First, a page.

The Philosophy of the Actor- Unearned Wisdom

In Disney’s Pinocchio, the song “ An actor’s life for me” is sung by the fox, luring Pinocchio into the realm of suspended belief and hedonistic living. It is the dark call to adventure, that seeks to tempt Pinocchio away from going to school and working hard towards the prospect of a life of luxury and entertainment that awaits him in show business.

Eventually, Pinocchio will come to know that such a life is a fantasy. Like Pinocchio, most of us are tempted to look for shortcuts, but the children story’s moral lesson, is that we should fight this temptation, for it will only lead us to a temporary but ultimately empty experience of life, where have assumed many roles and identities but never our own.

Don’t be a Bad Actor

In his book, The 48 Laws of Power, Greene has a chapter named “Re-create Yourself.” In it, he explains how we are all actors. Society and our upbringing has imposed fixed roles on us, and it is up to us to either accept these roles or rebel against them and construct our own authentic identity.

There is no use trying to hide from wanting to be an actor, since any persona we choose to display to the public is an act.

What differentiates the powerful from the weak, is that the weak assume whatever role is assigned to them without question and are often bad actors — being too dramatic or too predictable. Whereas the powerful creatively craft their own personas, and unabashedly display it to the world, even going so far as shifting their identities when the occasion calls for it. The powerful refuse to accept the status quo that predestines them to misery. They will always use the Promethean fire within them to navigate away from the undesirable situation they find themselves in.

Greene’s point is that being authentic is often a luxury. There are situations that require you to be inauthentic, but what is important is to maintain the perception of authenticity. It is normal and part of human nature to experiment with personas that are not truest to you. But the biggest error you can commit is to play your part badly.

Perhaps the reason why being authentic is so compelling and recommended is because it is the best defense against being perceived as a fraud. If you act in a way that is congruent with your inner nature, it is easier for you to sustain this act for a long time, and thus appear more authentic to people. This will not only make people respect you more, and yield important practical benefits, but concretizing your identity in this way will make you feel more at ease with yourself. Rare is the person who is comfortable with constantly switching identities.

An Actor’s Absurd Life

Albert Camus in The Myth of Sisyphus has an interesting take on the life of an actor. He starts with an apparent paradox. The typical person is fascinated with himself and with his potentialities, which draws him to movies and theater. At the same time, he is uncomfortable with facing his conscience, and with getting to know himself deeply. A self-fascination is contrasted with a repulsion with oneself. And then Camus tells us about the thoughtless man, who is constantly hurrying from one stage to the next, filled with hope, but ultimately not reflective.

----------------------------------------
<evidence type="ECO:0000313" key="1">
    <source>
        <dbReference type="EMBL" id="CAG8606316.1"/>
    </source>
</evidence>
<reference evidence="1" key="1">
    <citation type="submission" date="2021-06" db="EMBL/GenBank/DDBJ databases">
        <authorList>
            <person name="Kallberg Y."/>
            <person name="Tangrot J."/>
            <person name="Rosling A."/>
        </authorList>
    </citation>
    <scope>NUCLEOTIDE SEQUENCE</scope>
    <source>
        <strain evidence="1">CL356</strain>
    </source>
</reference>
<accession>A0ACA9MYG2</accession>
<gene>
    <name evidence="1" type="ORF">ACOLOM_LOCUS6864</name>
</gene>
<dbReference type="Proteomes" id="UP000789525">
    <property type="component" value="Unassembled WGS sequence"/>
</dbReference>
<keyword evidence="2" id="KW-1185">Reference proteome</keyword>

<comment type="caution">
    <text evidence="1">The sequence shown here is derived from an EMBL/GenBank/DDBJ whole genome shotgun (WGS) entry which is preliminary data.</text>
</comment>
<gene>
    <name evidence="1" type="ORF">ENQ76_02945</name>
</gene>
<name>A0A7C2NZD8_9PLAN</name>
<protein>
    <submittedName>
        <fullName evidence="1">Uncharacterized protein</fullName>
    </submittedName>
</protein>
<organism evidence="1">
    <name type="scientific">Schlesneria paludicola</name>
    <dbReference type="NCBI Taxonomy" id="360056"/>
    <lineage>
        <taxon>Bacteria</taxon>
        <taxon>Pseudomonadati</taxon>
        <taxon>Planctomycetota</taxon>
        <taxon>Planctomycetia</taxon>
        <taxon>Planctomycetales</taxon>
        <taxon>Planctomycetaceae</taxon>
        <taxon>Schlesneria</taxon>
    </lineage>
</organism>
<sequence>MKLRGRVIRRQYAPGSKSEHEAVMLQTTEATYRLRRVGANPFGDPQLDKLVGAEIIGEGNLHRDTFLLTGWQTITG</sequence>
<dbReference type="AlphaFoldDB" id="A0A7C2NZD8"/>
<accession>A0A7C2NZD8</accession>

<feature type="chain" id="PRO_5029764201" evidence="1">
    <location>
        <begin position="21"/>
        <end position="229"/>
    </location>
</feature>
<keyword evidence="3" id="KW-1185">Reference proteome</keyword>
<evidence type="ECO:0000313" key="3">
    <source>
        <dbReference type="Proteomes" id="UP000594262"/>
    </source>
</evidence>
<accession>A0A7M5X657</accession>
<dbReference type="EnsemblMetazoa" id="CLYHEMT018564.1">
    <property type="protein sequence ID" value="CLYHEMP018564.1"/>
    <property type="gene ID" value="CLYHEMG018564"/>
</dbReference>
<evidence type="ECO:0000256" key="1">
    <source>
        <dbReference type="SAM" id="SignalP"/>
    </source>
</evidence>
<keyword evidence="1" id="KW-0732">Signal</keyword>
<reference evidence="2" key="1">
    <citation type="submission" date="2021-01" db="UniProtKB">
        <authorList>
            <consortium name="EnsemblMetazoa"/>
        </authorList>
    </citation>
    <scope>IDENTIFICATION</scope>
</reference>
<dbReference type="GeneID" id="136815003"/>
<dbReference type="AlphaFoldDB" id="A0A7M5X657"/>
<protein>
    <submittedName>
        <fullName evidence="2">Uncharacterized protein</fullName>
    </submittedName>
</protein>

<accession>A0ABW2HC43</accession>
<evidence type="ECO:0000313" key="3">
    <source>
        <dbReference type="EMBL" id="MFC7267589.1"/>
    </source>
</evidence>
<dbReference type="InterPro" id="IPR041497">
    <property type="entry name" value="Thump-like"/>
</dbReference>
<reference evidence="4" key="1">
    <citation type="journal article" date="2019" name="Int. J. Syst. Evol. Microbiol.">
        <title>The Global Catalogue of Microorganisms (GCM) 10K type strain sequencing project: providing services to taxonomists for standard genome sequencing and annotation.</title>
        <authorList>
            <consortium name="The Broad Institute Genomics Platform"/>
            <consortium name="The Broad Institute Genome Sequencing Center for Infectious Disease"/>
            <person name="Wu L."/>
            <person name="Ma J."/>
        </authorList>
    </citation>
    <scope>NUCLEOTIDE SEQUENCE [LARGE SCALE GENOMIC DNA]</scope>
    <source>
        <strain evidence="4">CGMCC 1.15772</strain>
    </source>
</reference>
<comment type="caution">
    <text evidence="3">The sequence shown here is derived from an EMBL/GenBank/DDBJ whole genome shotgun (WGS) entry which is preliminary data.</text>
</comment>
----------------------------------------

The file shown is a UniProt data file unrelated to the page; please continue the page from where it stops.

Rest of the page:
Thus, enters the absurd man, who goes beyond admiring the play, or the poetry contained within, but chooses to enter the lives they see in theater and experience them all. This is what the actor does. This isn’t to say that all actors are absurd, but that their fate is an absurd fate. Actors live in the realm of the fleeting, and it is the actor’s fame that is the most ephemeral, although it can be said that all forms of art are ephemeral.

The actor has chosen to experience the fame that is characterized by multiplicity rather than authenticity, quantity rather than quality, and extensity rather than intensity. But an actor will either succeed or not (think of the countless actors who never made it), while the writer has some hope even if he is not immediately appreciated. His works will convey something deep about himself, whereas the actor will leave us with pictures of himself, but nothing of who he truly was.

To be an actor, means to be formless. What Greene recommends we do in “The 48 Laws of Power” is to apply the actor’s philosophy in real life. Instead of trying to reflect on our internal nature, it is better to assume whatever role will yield the best results. The roles we take are dictated by the effects we crave. But there is something lacking in that philosophy. The dilemma is between authenticity and pragmatism. The politician is an actor, the same way a wrestler or musical celebrity is an actor, but by constantly trying out new forms, like Camus’ traveler, they have no form of their own.

Contrast this with Camus’ take on Dostoevsky who is defined by his works more than his works are defined by him, because they reflect a deeper inner truth. And in life, you will have to choose to live somewhere on the spectrum between authenticity and deception, and this decision will affect to what extent you grow to know yourself, get what you want, and how you will be remembered.

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Sud Alogu

Sud Alogu

I write about ideas that matter to me. In other words, revolutionary.